Hernandez: Diaz Had “Worst Year Of Any Closer” I’ve Seen

Keith Hernandez has spent his life in baseball, and he’s never seen anything quite like Edwin Diaz’s turbulent 2019 season

Zach Gelb
July 23, 2020 - 8:51 am
Edwin Diaz Mets

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The New York Mets finished 86-76 last year, missing the playoffs by just three games. If they hope to return to the postseason in 2020, they will need to be better across the board. 

Pitching, of course, is a big part of that – and Keith Hernandez has doubts about the Mets’ bullpen.

“I have my reservations,” the two-time World Series champion and Mets analyst said on The Zach Gelb Show. “There’s no guarantee. [Jeurys] Familia has looked really, really good. You got [Dellin] Betances, who had an Achilles injury last year at the end of the year. He’s a 260-pound guy, and that’s a tough injury for an athlete. He’s certainly got great stuff. He’s closed before.”

And then there’s Edwin Diaz, who last year gave up 15 home runs, had a 5.59 ERA and lost the closing job late in the season.

“There’s question marks about Diaz,” Hernandez said. “Diaz had a terrific year in Seattle two years ago, and last year he had probably – in my professional baseball experience as a player and in the booth – the worst year of any closer I’ve ever experienced. He handled it well; he just got beat up. Is he going to bounce back? I haven’t got a crystal ball.”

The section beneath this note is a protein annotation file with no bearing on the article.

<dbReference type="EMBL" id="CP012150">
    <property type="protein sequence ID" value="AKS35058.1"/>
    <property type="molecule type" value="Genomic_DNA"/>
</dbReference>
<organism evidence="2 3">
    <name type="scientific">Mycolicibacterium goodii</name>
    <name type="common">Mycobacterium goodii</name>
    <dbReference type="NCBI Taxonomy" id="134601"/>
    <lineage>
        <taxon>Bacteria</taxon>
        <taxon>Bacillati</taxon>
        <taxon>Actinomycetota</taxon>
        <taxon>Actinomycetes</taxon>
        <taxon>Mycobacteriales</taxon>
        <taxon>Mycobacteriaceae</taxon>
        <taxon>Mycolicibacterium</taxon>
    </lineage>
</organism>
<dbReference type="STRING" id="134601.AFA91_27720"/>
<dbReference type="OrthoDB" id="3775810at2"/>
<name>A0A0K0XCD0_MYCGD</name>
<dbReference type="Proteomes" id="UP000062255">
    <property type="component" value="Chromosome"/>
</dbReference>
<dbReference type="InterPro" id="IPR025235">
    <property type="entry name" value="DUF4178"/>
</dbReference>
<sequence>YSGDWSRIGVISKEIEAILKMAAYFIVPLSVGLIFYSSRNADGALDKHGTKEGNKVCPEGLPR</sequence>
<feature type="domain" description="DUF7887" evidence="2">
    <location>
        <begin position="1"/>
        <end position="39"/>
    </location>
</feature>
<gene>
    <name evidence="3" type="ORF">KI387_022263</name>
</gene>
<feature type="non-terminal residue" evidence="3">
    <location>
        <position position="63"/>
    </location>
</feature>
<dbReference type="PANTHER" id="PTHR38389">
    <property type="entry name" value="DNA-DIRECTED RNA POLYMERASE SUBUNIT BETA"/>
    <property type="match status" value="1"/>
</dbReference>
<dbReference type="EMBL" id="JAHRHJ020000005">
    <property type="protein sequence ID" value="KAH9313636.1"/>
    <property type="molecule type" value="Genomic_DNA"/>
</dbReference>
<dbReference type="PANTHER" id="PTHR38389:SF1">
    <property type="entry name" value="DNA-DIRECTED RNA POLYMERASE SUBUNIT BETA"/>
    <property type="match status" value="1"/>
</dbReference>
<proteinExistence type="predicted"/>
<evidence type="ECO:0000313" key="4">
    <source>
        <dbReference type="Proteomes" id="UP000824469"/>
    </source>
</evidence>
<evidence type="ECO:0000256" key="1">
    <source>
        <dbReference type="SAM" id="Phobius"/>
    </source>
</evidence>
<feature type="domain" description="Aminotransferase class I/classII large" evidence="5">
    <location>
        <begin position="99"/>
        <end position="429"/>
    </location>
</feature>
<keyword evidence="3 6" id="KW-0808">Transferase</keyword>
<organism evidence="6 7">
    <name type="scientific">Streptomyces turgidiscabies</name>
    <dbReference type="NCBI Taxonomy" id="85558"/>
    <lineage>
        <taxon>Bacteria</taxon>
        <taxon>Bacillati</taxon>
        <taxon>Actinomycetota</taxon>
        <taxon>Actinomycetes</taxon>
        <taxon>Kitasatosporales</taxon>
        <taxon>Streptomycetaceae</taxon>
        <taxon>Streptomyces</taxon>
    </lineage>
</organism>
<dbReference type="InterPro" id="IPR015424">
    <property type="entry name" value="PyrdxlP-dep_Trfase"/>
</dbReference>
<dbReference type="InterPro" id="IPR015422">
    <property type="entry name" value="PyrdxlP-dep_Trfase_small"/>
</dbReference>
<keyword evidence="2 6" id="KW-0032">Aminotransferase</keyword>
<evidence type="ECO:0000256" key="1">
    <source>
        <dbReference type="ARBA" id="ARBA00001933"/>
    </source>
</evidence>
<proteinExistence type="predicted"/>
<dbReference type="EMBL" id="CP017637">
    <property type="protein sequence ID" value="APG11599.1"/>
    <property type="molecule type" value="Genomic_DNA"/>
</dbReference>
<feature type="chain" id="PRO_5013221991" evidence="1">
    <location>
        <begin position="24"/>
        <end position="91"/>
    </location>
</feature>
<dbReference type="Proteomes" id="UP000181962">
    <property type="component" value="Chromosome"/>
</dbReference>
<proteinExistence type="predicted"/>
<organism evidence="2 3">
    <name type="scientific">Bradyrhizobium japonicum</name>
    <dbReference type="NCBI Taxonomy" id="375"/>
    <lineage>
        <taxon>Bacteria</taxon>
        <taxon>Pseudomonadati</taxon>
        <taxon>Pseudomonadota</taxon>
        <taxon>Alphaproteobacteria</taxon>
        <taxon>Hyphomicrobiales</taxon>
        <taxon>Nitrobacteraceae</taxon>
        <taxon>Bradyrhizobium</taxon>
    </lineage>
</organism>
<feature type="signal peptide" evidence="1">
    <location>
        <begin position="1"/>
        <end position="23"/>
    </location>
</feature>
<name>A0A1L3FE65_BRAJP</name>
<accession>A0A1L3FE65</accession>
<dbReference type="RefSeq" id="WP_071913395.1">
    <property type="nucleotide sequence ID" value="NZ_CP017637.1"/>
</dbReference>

Is it possible that no fans in the stands could help Diaz? 

“He’s still under the glare,” Hernandez said. “People are watching. They’re not going to be there, but the fans are going to be watching. Fans in general are starving for baseball. There’s still social media, which wasn’t around when I played. The players seem to pay attention to social media. Why they do, I don’t know. I certainly wouldn’t. I wouldn’t want to hear all that noise on the internet. Just focus on what I have to do at the plate and my job everyday. But they’re involved. They tweet and they’re in the middle of all this. This is what the world’s become, and I don’t think it’s healthy. 

“So I don’t know,” Hernandez continued. “There’s still going to be the pressure of performing, and when you go out there – whether there’s fans or not – if you’re not getting the job done, you lose your confidence. So he’s going to have to go out there and pitch. He’s going to be the closer, but with a 60-game schedule, it’ll be a short leash if he gets off to a tough start. . . . So there’s a lot of question marks. Pitching is the name of the game. The Mets will either rise or sink with their pitching staff.”